A Battle in SoHo: It’s the NPR Crowd vs. Trump at Condo-Hotel Unveiling

trumpsmall A Battle in SoHo: Its the NPR Crowd vs. Trump at Condo Hotel UnveilingIn New York, the culture wars aren’t over abortion and gay marriage—we are far too sophisticated to disagree about those sorts of issues!—but over 46-story condo-hotels in SoHo.

Specifically, the one that was officially unveiled to reporters Wednesday at a heavily guarded and extremely lavish press conference (picture red carpets; chandeliers large enough for any room at Versailles; gold-plated utensils; and a peculiarly lissome black-clad catering staff at a construction site), while a crowd of earnest, sandal-wearing demonstrators across the street waved hand-lettered signs bearing such slogans as, “Value of Land: Millions. Defending our Neighborhoods: Priceless” and “Zoning Laws Trump Trump.”

The Trump SoHo Hotel Condominium, slated for completion in the spring of 2009, would be the tallest building between the financial district and the Empire State Building. Part condo, part luxury hotel, the glassy tower with panoramic city views will undoubtedly be opulent—some might even say garishly so (with cause: the top floor will house a members-only club called “SoHi”).

It’s no surprise that the building has detractors among the NPR crowd, people for whom a genuine concern for historic preservation coalesces with an equally genuine distaste for unabashed materialism (a.k.a., the cornerstone of our capitalist economy). What was particularly impressive about the 50 or so protesters who showed up yesterday was their diversity—that is, their chronological, not ethnic or racial, diversity. Twenty-somethings in nerd glasses—the This American Life crowd—waved their placards next to gray-haired devotees of Isaiah Sheffer.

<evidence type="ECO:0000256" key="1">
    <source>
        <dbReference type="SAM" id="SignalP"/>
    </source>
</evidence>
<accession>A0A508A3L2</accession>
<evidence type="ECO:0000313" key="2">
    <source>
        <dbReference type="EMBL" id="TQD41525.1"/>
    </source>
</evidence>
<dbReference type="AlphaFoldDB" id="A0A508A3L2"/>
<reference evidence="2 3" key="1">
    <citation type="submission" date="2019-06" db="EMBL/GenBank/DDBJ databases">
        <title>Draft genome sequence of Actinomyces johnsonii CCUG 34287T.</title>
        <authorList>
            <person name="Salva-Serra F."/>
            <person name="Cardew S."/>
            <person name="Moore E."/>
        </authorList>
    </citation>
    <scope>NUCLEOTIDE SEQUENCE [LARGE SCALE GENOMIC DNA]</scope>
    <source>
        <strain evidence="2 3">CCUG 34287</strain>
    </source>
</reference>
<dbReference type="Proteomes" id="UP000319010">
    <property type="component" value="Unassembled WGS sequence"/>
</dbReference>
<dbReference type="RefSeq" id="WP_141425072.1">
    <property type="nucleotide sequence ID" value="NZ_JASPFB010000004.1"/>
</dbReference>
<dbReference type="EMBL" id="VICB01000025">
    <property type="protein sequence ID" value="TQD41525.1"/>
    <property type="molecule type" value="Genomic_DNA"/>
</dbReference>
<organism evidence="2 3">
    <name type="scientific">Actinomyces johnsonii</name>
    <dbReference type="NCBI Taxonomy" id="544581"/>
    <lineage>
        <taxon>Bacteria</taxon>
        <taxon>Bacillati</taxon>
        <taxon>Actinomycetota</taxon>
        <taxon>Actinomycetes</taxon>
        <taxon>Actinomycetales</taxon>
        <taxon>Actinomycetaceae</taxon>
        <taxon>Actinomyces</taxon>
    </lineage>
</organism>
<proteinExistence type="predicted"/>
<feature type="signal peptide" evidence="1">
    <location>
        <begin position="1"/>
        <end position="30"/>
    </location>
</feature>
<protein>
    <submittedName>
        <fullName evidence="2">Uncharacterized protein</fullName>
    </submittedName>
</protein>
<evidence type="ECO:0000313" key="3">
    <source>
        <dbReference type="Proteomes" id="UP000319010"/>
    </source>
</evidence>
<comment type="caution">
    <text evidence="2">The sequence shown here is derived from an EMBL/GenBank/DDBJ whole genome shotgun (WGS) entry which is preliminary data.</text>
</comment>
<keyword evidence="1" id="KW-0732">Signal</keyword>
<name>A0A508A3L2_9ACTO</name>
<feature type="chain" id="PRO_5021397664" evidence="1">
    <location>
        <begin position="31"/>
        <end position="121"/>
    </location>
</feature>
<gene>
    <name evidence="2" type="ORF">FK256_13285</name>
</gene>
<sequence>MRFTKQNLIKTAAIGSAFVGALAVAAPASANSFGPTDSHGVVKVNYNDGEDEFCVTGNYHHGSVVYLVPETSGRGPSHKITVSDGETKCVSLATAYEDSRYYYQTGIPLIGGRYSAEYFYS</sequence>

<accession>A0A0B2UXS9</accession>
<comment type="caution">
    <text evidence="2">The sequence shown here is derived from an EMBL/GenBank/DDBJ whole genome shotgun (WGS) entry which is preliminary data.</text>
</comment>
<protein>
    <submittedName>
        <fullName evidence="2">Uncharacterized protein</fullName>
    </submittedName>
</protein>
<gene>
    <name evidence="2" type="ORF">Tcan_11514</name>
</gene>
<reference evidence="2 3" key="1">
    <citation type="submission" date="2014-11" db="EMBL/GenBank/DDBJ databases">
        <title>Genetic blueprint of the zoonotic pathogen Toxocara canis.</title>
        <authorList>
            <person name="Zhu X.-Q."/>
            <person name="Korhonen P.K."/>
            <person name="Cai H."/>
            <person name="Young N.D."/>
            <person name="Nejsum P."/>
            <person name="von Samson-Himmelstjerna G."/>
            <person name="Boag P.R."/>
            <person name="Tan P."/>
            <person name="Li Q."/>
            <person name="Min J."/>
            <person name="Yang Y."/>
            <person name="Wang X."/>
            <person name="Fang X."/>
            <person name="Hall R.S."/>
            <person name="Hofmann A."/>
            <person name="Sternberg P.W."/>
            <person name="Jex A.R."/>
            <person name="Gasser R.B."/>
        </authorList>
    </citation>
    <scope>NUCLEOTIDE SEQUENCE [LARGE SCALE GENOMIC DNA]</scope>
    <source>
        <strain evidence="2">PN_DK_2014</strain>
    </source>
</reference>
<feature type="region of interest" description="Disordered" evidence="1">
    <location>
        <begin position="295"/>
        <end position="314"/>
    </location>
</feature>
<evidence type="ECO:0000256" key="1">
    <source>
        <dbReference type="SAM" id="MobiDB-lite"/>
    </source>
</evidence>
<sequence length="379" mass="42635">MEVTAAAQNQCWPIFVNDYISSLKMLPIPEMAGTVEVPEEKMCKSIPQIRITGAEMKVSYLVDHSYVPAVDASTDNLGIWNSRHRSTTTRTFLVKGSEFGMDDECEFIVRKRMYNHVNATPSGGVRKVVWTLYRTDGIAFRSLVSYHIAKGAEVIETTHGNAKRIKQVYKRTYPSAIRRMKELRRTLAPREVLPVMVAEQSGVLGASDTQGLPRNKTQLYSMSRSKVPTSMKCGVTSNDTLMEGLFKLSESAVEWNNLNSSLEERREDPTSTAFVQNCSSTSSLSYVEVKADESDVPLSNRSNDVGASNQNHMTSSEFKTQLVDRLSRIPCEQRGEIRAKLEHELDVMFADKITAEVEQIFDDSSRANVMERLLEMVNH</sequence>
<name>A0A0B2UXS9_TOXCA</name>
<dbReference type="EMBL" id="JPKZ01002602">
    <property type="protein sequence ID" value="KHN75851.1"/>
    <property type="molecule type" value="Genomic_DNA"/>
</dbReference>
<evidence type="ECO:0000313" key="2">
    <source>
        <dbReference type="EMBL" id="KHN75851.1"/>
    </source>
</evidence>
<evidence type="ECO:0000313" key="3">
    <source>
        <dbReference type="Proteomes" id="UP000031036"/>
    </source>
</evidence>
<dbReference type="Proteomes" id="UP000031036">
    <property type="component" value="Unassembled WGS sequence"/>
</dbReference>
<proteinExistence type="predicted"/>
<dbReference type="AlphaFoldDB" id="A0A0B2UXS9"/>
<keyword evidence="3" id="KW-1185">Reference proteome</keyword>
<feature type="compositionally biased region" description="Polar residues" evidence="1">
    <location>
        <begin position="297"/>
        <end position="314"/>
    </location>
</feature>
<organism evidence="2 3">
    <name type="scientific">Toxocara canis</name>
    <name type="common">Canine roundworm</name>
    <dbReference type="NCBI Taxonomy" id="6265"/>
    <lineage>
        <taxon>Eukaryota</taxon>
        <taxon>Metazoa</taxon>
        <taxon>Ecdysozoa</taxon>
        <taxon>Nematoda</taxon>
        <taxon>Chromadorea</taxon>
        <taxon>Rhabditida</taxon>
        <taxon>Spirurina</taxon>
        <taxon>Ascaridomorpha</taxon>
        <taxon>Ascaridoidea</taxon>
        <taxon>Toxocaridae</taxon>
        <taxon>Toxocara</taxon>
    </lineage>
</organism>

Culturally, the protesters and the Trump crowd have about as much in common with one another as Southern Baptists do with herstory-loving nudists.

But its detractors can’t derail Donald Trump’s building by arguing that it’s in bad taste—at least not without sneaking in a law against that which doesn’t run into thorny First Amendment issues. What they do have, however, are zoning regulations. The building, located on Spring Street, between Varick and Sixth Avenue, is technically in a manufacturing district, which means residential buildings are forbidden.

The catch is that transient hotels—like S.R.O.'s—are permitted.

Now, no one would call the Trump SoHo an S.R.O. (A polished, miniskirt-clad Ivanka Trump told reporters at the press conference that prices on the time-share residences will begin at $3,000 a square foot.) But because the units will not include kitchens and because owners—technically called “time-sharers”—will not be allowed to move their own furniture into the units, the city gave the project the go-ahead.

In other words: Pay no heed to its name; technically it’s not a condo building.

No wonder the protesters feel that Trump and Co. have railroaded the city into approving a project that clearly violates the spirit of the zoning regulations.

To be fair, though, the protesters don’t entirely have the moral high ground. One can be fairly sure that the very same people who want the law enforced to the letter in this instance screamed just as loudly when the federal government began enforcing pre-existing immigration laws after 9/11.

As usual, the law is being used by each side as a cudgel, a means of getting what it already wanted, and so those who don’t want to see this building go up are newly gung-ho about zoning regulations that, in other contexts, almost everyone agrees are antiquated.

Also, as usual, the side with the most money appears to have won the day, a feat for which no apologies were made at the unveiling.

“Thanks to the protesters outside for helping to make this job so successful,” said Mr. Trump with a smirk. “We’ve already gotten more than 3,200 applications.”

Looks like the building’s opponents are going to have to try their luck stopping the next big-budget luxury project.